Coin-sized frog becomes mite-y thanks to poisonous diet

By Ed Yong | November 4, 2010 9:00 am

Monte_Iberia_eleuthMiguel Vences was dissecting a frog no bigger than his fingernail when he smelled an unusual acrid smell. “Maybe it can be compared with vinegar,” he says. “It is a totally different smell, but somehow the same kind of bitter-burning feeling when you get it into your nose.” He remembered the distinctive scent from his experiences with other species of frogs, all of which have powerful poisons in their skins. He reasoned that the species he was cutting open – a beautiful Monte Iberia eleuth – was similarly armed with toxins. A chemical analysis of its skin confirmed Rodriguez’s suspicion. The frog’s skin was laced with toxins, including a group of muscle-paralysing poisons called pumiliotoxins that are common among poison dart frogs.

Frogs don’t make pumiliotoxins for themselves; they steal them. In 2004, another group of scientists found that poison dart frogs eat ants that are loaded with pumiliotoxins, absorbing the poisons from their meals for their own use. Rodriguez showed that the Monte Iberia eleuth does the same, but it relies on a different source. When he cut open the frog’s stomach, he found mites and lots of them. These tiny meals made up around two-thirds of the eleuth’s diet (while ants made up just six per cent).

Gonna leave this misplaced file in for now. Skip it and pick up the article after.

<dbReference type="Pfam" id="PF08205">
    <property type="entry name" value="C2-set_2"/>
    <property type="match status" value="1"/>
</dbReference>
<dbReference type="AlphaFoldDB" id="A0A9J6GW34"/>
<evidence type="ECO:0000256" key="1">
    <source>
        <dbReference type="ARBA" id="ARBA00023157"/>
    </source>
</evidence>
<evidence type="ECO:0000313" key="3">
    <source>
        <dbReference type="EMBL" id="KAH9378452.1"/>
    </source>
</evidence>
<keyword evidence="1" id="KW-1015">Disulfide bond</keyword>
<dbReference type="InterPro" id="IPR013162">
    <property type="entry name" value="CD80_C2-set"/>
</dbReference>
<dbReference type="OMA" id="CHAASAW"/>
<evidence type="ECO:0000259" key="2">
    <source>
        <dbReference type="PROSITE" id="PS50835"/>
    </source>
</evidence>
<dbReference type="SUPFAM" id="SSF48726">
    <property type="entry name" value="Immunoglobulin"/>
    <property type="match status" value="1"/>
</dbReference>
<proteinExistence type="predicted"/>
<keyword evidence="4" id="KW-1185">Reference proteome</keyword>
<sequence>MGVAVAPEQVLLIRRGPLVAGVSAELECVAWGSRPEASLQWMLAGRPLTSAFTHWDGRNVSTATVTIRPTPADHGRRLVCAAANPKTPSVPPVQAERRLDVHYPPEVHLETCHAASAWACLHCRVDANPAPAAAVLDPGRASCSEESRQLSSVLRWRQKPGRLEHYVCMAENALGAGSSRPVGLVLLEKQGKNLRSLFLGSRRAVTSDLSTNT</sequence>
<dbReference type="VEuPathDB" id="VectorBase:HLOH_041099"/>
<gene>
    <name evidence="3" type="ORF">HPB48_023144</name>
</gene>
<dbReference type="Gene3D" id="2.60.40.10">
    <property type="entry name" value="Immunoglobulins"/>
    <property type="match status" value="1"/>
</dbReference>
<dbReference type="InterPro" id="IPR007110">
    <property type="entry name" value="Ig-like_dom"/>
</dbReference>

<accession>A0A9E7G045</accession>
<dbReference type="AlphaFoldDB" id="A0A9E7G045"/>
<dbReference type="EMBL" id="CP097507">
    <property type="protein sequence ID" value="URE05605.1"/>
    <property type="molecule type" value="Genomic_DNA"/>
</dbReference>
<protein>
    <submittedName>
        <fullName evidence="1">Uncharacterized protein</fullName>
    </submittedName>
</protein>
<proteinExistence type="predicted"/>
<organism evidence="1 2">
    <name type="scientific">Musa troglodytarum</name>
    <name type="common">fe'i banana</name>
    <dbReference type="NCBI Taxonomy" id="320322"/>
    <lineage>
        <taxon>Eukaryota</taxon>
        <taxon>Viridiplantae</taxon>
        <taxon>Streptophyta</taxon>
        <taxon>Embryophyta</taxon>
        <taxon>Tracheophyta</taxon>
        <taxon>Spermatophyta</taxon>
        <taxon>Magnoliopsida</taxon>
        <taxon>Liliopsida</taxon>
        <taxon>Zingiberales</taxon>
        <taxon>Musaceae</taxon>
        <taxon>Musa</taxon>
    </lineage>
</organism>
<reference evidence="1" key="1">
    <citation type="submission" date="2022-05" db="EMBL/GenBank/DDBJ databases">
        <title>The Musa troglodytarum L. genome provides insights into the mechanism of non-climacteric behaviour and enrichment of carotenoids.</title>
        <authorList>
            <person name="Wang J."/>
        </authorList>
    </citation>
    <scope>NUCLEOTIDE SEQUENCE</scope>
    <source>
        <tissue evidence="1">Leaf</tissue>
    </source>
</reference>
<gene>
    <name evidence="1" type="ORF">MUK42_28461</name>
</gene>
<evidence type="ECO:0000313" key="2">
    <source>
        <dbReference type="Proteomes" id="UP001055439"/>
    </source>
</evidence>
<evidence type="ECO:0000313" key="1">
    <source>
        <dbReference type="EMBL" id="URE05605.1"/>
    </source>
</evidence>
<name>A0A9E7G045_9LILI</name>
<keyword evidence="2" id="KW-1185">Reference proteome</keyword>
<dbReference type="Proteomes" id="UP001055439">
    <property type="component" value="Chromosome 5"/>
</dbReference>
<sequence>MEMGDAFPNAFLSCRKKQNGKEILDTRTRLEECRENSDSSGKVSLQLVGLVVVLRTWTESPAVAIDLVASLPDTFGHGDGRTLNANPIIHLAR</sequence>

Along with its toxic skin and thieving antics, the eleuth shares many characteristics with other frogs that use a similar class of poisons. It’s brightly coloured with chocolate-brown skin and yellow-white lines; it’s active during the day; and it’s incredibly small. Indeed, it ties with the Brazilian golden frog for the title of world’s smallest frog. At less than a centimetre in length, it could happily sit on a fingernail or a small coin.

The fact that so many frogs share these characteristics is no coincidence. Rodriguez thinks that their small size allowed them to specialise on tiny prey such as ants and mites. This special diet allowed them to evolve the ability to store defensive poisons from their meals. That, in turn, led to the evolution of bright colours to advertise their potent defences, and the luxury of operating in broad daylight. It’s an intriguing idea, but scientists will need to compare the diets, defences and sizes of other closely related species to see if it holds true.

Reference: Biology Letters

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